We Cannot Lose Our Green and Our Blue: Climate Change Threatens Our Urban Environment

By Maia, Cesar | UN Chronicle, June 2007 | Go to article overview

We Cannot Lose Our Green and Our Blue: Climate Change Threatens Our Urban Environment


Maia, Cesar, UN Chronicle


Global climatic change will affect all aspects of social life in the twenty-first century. The measures necessary to confront the challenges brought about by global warming and to mitigate its impact go far beyond the indispensable technological transition in the production process and changes in consumption habits of individuals. The future of cities and what we now call "urban" will also undergo transformations.

In the economic, social and political realms, these changes will be profound. The economy will have to progressively incorporate environmental costs into its budget. There is no technological miracle that could help avoid the need for a radical reconversion of the sources of energy--the end of fossil fuels will be one of the realities of the century. Of similar impact will be the emergence of a global perspective on the issue of social inequalities. In the last few decades, we witnessed global efforts to combat poverty, but inequality in the access to income remained an internal matter of national territories. We live in a world where the United States and other developed countries are responsible for two thirds of greenhouse gas (GHG) emissions, while approximately 900 million Africans are responsible for only 3 per cent. However, loss of agricultural productivity, droughts and flooding will adversely affect Africa more. This applies to all poor populations, who are much more vulnerable to the impacts of global warming.

Politics will also change in a significant manner. Following the globalization of markets, there are two historical processes that constitute an international civil society demanding the evolution of world governance: the incorporation into the global economy budget of the costs of short- and long-term goods and services provided by nature, which is until now neglected; and social inequality worldwide. The majority of the world's population lives in cities. In fact, it is a very heterogeneous reality, so much so that the geographic and statistical definitions of what is, or is not, consider "urban" vary considerably among regions, since there are no patterns that may be compared internationally.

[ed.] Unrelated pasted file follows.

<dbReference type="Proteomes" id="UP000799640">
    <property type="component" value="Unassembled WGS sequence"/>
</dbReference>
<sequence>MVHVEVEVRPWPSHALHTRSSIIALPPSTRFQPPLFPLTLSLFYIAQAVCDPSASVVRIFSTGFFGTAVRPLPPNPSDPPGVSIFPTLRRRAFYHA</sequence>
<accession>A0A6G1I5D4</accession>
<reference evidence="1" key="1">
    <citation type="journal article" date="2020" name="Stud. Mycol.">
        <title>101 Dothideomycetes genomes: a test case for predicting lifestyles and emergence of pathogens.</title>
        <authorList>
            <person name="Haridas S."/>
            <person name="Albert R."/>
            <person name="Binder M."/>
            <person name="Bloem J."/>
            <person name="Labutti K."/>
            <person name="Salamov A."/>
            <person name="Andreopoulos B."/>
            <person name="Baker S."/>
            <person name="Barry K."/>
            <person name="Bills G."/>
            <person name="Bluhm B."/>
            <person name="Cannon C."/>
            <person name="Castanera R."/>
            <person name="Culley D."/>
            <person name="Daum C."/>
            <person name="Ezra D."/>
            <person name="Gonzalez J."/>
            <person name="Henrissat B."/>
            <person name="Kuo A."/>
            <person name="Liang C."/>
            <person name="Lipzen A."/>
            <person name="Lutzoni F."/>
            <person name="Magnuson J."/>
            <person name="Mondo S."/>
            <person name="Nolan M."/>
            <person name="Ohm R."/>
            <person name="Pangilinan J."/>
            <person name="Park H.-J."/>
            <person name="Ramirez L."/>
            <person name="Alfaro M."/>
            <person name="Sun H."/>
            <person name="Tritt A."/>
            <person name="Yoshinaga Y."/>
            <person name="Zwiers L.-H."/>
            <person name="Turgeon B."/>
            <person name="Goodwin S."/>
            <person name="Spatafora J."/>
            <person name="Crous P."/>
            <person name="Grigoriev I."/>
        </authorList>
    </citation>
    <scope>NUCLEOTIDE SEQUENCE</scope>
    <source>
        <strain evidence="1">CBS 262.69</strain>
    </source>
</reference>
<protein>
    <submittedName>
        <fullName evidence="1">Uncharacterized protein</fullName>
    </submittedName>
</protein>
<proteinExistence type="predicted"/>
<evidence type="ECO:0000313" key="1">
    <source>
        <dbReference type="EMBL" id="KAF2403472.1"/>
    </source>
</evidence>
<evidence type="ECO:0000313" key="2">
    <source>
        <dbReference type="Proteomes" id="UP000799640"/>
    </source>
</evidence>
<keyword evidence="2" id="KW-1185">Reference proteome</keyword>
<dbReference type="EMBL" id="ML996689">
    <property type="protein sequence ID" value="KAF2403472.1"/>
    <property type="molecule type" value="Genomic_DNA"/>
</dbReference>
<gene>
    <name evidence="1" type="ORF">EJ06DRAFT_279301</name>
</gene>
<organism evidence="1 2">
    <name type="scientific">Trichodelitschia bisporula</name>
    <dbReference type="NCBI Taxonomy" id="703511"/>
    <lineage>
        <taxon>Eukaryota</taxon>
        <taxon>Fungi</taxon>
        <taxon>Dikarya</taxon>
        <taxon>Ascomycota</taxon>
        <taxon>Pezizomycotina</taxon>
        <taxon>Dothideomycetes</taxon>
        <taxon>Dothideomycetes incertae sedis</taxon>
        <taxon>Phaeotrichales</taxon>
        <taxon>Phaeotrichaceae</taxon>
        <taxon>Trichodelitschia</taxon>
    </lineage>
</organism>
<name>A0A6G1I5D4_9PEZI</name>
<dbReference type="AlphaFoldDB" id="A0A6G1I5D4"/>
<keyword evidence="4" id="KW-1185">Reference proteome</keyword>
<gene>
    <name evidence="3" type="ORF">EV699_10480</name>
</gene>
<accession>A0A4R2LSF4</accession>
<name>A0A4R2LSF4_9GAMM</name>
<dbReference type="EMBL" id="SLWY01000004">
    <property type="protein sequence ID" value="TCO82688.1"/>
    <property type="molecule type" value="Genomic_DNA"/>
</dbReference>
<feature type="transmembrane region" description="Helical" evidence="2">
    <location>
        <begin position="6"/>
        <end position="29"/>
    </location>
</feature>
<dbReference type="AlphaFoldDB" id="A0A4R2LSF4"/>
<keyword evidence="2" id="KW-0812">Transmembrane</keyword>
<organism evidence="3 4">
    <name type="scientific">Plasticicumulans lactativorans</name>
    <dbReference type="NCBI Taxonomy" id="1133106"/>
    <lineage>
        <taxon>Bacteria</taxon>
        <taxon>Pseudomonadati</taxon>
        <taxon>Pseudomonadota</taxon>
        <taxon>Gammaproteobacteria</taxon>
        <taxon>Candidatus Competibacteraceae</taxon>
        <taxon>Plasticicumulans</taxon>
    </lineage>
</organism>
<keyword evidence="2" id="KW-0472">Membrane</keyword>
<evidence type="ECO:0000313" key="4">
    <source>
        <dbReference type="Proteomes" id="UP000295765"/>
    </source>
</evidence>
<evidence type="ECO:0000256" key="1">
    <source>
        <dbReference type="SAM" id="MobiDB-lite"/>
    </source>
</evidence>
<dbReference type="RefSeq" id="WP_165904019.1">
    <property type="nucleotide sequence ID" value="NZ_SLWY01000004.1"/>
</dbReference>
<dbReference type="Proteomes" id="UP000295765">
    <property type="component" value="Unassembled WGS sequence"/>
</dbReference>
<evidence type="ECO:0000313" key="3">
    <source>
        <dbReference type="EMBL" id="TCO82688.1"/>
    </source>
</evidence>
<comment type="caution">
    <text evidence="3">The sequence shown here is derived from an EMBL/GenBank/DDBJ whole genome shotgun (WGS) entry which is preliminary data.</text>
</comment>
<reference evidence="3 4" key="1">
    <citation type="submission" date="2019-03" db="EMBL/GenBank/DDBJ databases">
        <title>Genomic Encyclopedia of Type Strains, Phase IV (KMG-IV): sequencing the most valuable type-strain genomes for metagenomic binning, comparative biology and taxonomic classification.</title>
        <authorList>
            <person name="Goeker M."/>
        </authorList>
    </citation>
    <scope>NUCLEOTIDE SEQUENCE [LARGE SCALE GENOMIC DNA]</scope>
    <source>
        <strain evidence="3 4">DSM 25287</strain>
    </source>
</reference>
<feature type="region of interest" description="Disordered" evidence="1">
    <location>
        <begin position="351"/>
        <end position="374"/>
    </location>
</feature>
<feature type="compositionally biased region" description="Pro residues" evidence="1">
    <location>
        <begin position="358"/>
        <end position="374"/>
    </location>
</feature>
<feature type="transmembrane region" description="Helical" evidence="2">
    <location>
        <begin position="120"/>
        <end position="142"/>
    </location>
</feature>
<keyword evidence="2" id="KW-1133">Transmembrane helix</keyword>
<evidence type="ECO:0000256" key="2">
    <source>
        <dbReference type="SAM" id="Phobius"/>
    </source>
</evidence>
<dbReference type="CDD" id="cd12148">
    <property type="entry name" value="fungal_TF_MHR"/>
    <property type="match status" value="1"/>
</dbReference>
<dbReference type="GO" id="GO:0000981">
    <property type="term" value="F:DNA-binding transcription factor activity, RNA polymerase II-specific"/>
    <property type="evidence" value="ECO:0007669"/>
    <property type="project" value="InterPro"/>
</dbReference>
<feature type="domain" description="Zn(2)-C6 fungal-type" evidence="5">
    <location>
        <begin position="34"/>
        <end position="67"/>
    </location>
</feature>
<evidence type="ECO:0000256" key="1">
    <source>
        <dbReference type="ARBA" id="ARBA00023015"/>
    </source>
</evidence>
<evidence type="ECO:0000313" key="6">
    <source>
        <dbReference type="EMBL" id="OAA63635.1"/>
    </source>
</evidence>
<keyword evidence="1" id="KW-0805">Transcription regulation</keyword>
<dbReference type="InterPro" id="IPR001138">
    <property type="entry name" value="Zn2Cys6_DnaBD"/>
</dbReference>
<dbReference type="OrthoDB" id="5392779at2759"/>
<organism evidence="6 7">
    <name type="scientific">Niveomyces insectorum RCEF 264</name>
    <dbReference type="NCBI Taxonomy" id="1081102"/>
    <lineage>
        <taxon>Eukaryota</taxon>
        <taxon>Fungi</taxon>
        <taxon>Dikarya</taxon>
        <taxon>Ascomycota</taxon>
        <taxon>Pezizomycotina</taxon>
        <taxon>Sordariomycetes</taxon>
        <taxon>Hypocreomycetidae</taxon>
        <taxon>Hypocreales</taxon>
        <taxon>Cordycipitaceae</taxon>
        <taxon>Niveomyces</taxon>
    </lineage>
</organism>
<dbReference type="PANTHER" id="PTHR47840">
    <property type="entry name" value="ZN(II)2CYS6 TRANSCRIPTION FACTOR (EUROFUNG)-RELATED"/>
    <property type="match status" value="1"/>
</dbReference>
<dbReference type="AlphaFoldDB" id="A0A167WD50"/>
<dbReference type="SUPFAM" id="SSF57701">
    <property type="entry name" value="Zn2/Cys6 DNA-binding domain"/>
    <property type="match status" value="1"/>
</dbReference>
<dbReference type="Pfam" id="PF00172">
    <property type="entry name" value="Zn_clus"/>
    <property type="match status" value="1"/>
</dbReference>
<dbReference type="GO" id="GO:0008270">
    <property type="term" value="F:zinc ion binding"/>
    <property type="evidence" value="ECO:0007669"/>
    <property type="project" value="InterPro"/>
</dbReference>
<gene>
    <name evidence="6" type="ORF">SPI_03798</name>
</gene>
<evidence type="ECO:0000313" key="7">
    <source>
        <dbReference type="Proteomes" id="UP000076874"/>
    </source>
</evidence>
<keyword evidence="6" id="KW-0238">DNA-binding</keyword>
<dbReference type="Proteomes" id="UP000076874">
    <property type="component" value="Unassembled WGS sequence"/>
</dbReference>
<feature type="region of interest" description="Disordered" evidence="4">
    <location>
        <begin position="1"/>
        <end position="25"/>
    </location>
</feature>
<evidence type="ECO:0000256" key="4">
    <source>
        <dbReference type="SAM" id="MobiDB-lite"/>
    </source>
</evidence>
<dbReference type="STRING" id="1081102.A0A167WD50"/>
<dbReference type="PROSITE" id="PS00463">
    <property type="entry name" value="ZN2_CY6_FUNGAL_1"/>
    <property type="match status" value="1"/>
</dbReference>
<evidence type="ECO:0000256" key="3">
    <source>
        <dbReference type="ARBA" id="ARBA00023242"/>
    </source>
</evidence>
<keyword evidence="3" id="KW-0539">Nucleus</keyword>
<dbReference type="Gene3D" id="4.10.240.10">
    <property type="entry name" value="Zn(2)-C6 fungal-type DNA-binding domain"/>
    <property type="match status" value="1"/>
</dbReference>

The revolution in communications technology per se impels a great transformation in urban life, but global climate changes will highly accelerate this process. The reorientation of the means of energy production, the modes of production and consumption of goods and services, and an acceptable per capita production of energy for citizens of developed countries and the rich and middle-class of emerging countries will bring significant transformation in the way of life of large cities. Urban issues, such as the advancement of production factors, reduction of poverty, quality of life, mobility, characteristics of building construction and access to diversified natural landscapes will have consistent answers only within the context of the struggle against the worst scenarios of global warming.

Within this reality, Rio de Janeiro has a special locus among the large cities of the world. For the carioca (citizen of Rio) population, environmental issues are indispensable, whether on a daily basis or from a historical perspective. In the nineteenth century, one of the largest urban forests in the world, the Tijuca Forest, comprising of 105 square kilometres, was replanted in the heart of the city. Other mountain ranges and isolated hills make up approximately 29,000 hectares of forest coverage in a territory of 1.225 [km.sup.2]--in other words, 23 per cent of the municipality's area.

Besides the green vegetation, the blue waters (196 km of coastline) define the city's personality. An extensive coastline of beaches, along with the forests, is responsible for the emergence of a unique proximity between the urban population of over 6 million and an expansive built space, with the close presence of the natural environment. While the hillsides' forest areas have resisted pressures, due to urban occupation, forest fires and planting of banana cultures, an intensive programme of reforestation remains important.

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We Cannot Lose Our Green and Our Blue: Climate Change Threatens Our Urban Environment
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